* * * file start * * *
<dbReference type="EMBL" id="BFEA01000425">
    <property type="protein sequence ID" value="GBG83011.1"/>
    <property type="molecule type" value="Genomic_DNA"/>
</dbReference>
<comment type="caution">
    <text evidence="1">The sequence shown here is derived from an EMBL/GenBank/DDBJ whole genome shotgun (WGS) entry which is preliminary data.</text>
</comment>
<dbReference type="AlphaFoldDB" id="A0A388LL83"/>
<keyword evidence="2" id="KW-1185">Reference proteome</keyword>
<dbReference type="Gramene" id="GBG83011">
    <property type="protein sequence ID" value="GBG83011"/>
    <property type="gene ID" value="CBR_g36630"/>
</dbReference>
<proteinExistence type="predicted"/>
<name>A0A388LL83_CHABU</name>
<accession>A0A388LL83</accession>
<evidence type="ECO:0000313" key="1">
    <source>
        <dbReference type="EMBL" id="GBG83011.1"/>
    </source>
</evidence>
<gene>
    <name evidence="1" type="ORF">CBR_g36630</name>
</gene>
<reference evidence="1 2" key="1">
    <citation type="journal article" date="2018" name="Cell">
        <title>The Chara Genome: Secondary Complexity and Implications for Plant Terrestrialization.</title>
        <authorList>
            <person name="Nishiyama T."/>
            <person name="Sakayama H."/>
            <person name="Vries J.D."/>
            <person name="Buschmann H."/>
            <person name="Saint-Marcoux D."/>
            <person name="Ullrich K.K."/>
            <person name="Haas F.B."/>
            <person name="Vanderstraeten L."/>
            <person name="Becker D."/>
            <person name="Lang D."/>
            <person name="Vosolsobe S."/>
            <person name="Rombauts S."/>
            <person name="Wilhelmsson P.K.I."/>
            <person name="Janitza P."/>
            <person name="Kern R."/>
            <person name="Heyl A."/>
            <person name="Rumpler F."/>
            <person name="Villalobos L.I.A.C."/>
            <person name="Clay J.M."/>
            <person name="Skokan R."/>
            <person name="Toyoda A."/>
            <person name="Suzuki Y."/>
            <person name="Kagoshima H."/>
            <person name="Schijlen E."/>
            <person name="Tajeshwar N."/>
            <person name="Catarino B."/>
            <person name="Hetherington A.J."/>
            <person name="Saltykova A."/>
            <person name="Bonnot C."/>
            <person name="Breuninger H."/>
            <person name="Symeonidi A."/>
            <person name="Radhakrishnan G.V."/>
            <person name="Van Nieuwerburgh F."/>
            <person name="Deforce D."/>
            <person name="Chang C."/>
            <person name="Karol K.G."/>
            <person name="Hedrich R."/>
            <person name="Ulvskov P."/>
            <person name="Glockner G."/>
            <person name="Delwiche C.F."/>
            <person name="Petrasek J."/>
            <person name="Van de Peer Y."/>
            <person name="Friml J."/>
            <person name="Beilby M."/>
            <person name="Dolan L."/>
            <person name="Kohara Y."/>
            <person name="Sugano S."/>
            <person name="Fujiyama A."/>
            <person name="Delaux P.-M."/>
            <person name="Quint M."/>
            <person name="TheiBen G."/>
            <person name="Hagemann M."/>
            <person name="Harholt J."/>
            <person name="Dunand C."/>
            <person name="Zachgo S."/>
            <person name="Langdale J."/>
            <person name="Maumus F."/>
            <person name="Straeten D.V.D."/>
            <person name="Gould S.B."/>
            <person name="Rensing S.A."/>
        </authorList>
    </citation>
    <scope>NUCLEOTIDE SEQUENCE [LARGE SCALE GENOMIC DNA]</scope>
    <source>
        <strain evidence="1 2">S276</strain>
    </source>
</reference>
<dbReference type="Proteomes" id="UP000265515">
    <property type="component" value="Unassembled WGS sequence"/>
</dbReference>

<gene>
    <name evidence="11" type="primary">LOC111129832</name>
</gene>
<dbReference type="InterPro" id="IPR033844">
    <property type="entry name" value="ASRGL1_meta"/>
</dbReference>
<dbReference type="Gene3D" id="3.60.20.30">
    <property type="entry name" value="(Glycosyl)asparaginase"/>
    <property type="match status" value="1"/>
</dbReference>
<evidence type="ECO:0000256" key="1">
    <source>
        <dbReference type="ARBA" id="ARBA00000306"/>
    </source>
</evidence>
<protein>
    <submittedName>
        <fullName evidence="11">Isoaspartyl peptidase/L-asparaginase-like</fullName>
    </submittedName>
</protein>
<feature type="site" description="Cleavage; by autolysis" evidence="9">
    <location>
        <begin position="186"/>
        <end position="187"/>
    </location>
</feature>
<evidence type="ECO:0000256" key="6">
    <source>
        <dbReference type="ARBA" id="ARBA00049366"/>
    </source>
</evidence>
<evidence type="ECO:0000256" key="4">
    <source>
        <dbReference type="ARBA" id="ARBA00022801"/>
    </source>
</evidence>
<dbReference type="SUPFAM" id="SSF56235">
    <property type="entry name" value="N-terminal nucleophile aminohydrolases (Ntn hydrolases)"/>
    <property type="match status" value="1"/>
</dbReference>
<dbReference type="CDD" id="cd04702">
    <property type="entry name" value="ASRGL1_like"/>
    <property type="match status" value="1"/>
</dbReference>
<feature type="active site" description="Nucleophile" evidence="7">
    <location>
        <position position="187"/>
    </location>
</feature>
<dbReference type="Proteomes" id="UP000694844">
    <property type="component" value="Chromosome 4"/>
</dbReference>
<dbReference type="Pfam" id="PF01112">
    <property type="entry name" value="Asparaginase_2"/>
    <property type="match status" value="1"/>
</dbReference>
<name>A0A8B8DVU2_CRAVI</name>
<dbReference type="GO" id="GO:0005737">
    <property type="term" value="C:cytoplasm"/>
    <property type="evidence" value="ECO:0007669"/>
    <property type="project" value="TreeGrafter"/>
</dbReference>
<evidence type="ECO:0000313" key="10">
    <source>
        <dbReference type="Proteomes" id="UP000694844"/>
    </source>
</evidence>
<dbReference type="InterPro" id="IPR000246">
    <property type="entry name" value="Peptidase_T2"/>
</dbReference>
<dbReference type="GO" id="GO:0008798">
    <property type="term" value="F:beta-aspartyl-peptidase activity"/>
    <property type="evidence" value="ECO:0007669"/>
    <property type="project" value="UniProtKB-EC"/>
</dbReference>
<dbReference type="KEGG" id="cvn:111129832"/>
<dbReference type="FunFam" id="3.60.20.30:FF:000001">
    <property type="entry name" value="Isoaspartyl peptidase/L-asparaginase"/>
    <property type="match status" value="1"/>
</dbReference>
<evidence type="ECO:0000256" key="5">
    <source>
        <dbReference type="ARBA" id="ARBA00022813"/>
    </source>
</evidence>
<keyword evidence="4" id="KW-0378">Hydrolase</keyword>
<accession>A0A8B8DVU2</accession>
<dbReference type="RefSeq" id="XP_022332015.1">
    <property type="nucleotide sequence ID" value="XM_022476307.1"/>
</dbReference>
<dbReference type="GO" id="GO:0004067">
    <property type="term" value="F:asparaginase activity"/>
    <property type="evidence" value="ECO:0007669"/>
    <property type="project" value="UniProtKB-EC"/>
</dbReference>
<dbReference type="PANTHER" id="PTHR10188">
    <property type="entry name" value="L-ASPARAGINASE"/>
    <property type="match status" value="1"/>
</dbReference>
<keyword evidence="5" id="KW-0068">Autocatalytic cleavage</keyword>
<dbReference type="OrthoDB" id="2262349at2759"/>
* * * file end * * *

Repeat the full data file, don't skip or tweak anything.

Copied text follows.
<dbReference type="EMBL" id="BFEA01000425">
    <property type="protein sequence ID" value="GBG83011.1"/>
    <property type="molecule type" value="Genomic_DNA"/>
</dbReference>
<comment type="caution">
    <text evidence="1">The sequence shown here is derived from an EMBL/GenBank/DDBJ whole genome shotgun (WGS) entry which is preliminary data.</text>
</comment>
<dbReference type="AlphaFoldDB" id="A0A388LL83"/>
<keyword evidence="2" id="KW-1185">Reference proteome</keyword>
<dbReference type="Gramene" id="GBG83011">
    <property type="protein sequence ID" value="GBG83011"/>
    <property type="gene ID" value="CBR_g36630"/>
</dbReference>
<proteinExistence type="predicted"/>
<name>A0A388LL83_CHABU</name>
<accession>A0A388LL83</accession>
<evidence type="ECO:0000313" key="1">
    <source>
        <dbReference type="EMBL" id="GBG83011.1"/>
    </source>
</evidence>
<gene>
    <name evidence="1" type="ORF">CBR_g36630</name>
</gene>
<reference evidence="1 2" key="1">
    <citation type="journal article" date="2018" name="Cell">
        <title>The Chara Genome: Secondary Complexity and Implications for Plant Terrestrialization.</title>
        <authorList>
            <person name="Nishiyama T."/>
            <person name="Sakayama H."/>
            <person name="Vries J.D."/>
            <person name="Buschmann H."/>
            <person name="Saint-Marcoux D."/>
            <person name="Ullrich K.K."/>
            <person name="Haas F.B."/>
            <person name="Vanderstraeten L."/>
            <person name="Becker D."/>
            <person name="Lang D."/>
            <person name="Vosolsobe S."/>
            <person name="Rombauts S."/>
            <person name="Wilhelmsson P.K.I."/>
            <person name="Janitza P."/>
            <person name="Kern R."/>
            <person name="Heyl A."/>
            <person name="Rumpler F."/>
            <person name="Villalobos L.I.A.C."/>
            <person name="Clay J.M."/>
            <person name="Skokan R."/>
            <person name="Toyoda A."/>
            <person name="Suzuki Y."/>
            <person name="Kagoshima H."/>
            <person name="Schijlen E."/>
            <person name="Tajeshwar N."/>
            <person name="Catarino B."/>
            <person name="Hetherington A.J."/>
            <person name="Saltykova A."/>
            <person name="Bonnot C."/>
            <person name="Breuninger H."/>
            <person name="Symeonidi A."/>
            <person name="Radhakrishnan G.V."/>
            <person name="Van Nieuwerburgh F."/>
            <person name="Deforce D."/>
            <person name="Chang C."/>
            <person name="Karol K.G."/>
            <person name="Hedrich R."/>
            <person name="Ulvskov P."/>
            <person name="Glockner G."/>
            <person name="Delwiche C.F."/>
            <person name="Petrasek J."/>
            <person name="Van de Peer Y."/>
            <person name="Friml J."/>
            <person name="Beilby M."/>
            <person name="Dolan L."/>
            <person name="Kohara Y."/>
            <person name="Sugano S."/>
            <person name="Fujiyama A."/>
            <person name="Delaux P.-M."/>
            <person name="Quint M."/>
            <person name="TheiBen G."/>
            <person name="Hagemann M."/>
            <person name="Harholt J."/>
            <person name="Dunand C."/>
            <person name="Zachgo S."/>
            <person name="Langdale J."/>
            <person name="Maumus F."/>
            <person name="Straeten D.V.D."/>
            <person name="Gould S.B."/>
            <person name="Rensing S.A."/>
        </authorList>
    </citation>
    <scope>NUCLEOTIDE SEQUENCE [LARGE SCALE GENOMIC DNA]</scope>
    <source>
        <strain evidence="1 2">S276</strain>
    </source>
</reference>
<dbReference type="Proteomes" id="UP000265515">
    <property type="component" value="Unassembled WGS sequence"/>
</dbReference>

<gene>
    <name evidence="11" type="primary">LOC111129832</name>
</gene>
<dbReference type="InterPro" id="IPR033844">
    <property type="entry name" value="ASRGL1_meta"/>
</dbReference>
<dbReference type="Gene3D" id="3.60.20.30">
    <property type="entry name" value="(Glycosyl)asparaginase"/>
    <property type="match status" value="1"/>
</dbReference>
<evidence type="ECO:0000256" key="1">
    <source>
        <dbReference type="ARBA" id="ARBA00000306"/>
    </source>
</evidence>
<protein>
    <submittedName>
        <fullName evidence="11">Isoaspartyl peptidase/L-asparaginase-like</fullName>
    </submittedName>
</protein>
<feature type="site" description="Cleavage; by autolysis" evidence="9">
    <location>
        <begin position="186"/>
        <end position="187"/>
    </location>
</feature>
<evidence type="ECO:0000256" key="6">
    <source>
        <dbReference type="ARBA" id="ARBA00049366"/>
    </source>
</evidence>
<evidence type="ECO:0000256" key="4">
    <source>
        <dbReference type="ARBA" id="ARBA00022801"/>
    </source>
</evidence>
<dbReference type="SUPFAM" id="SSF56235">
    <property type="entry name" value="N-terminal nucleophile aminohydrolases (Ntn hydrolases)"/>
    <property type="match status" value="1"/>
</dbReference>
<dbReference type="CDD" id="cd04702">
    <property type="entry name" value="ASRGL1_like"/>
    <property type="match status" value="1"/>
</dbReference>
<feature type="active site" description="Nucleophile" evidence="7">
    <location>
        <position position="187"/>
    </location>
</feature>
<dbReference type="Proteomes" id="UP000694844">
    <property type="component" value="Chromosome 4"/>
</dbReference>
<dbReference type="Pfam" id="PF01112">
    <property type="entry name" value="Asparaginase_2"/>
    <property type="match status" value="1"/>
</dbReference>
<name>A0A8B8DVU2_CRAVI</name>
<dbReference type="GO" id="GO:0005737">
    <property type="term" value="C:cytoplasm"/>
    <property type="evidence" value="ECO:0007669"/>
    <property type="project" value="TreeGrafter"/>
</dbReference>
<evidence type="ECO:0000313" key="10">
    <source>
        <dbReference type="Proteomes" id="UP000694844"/>
    </source>
</evidence>
<dbReference type="InterPro" id="IPR000246">
    <property type="entry name" value="Peptidase_T2"/>
</dbReference>
<dbReference type="GO" id="GO:0008798">
    <property type="term" value="F:beta-aspartyl-peptidase activity"/>
    <property type="evidence" value="ECO:0007669"/>
    <property type="project" value="UniProtKB-EC"/>
</dbReference>
<dbReference type="KEGG" id="cvn:111129832"/>
<dbReference type="FunFam" id="3.60.20.30:FF:000001">
    <property type="entry name" value="Isoaspartyl peptidase/L-asparaginase"/>
    <property type="match status" value="1"/>
</dbReference>
<evidence type="ECO:0000256" key="5">
    <source>
        <dbReference type="ARBA" id="ARBA00022813"/>
    </source>
</evidence>
<keyword evidence="4" id="KW-0378">Hydrolase</keyword>
<accession>A0A8B8DVU2</accession>
<dbReference type="RefSeq" id="XP_022332015.1">
    <property type="nucleotide sequence ID" value="XM_022476307.1"/>
</dbReference>
<dbReference type="GO" id="GO:0004067">
    <property type="term" value="F:asparaginase activity"/>
    <property type="evidence" value="ECO:0007669"/>
    <property type="project" value="UniProtKB-EC"/>
</dbReference>
<dbReference type="PANTHER" id="PTHR10188">
    <property type="entry name" value="L-ASPARAGINASE"/>
    <property type="match status" value="1"/>
</dbReference>
<keyword evidence="5" id="KW-0068">Autocatalytic cleavage</keyword>
<dbReference type="OrthoDB" id="2262349at2759"/>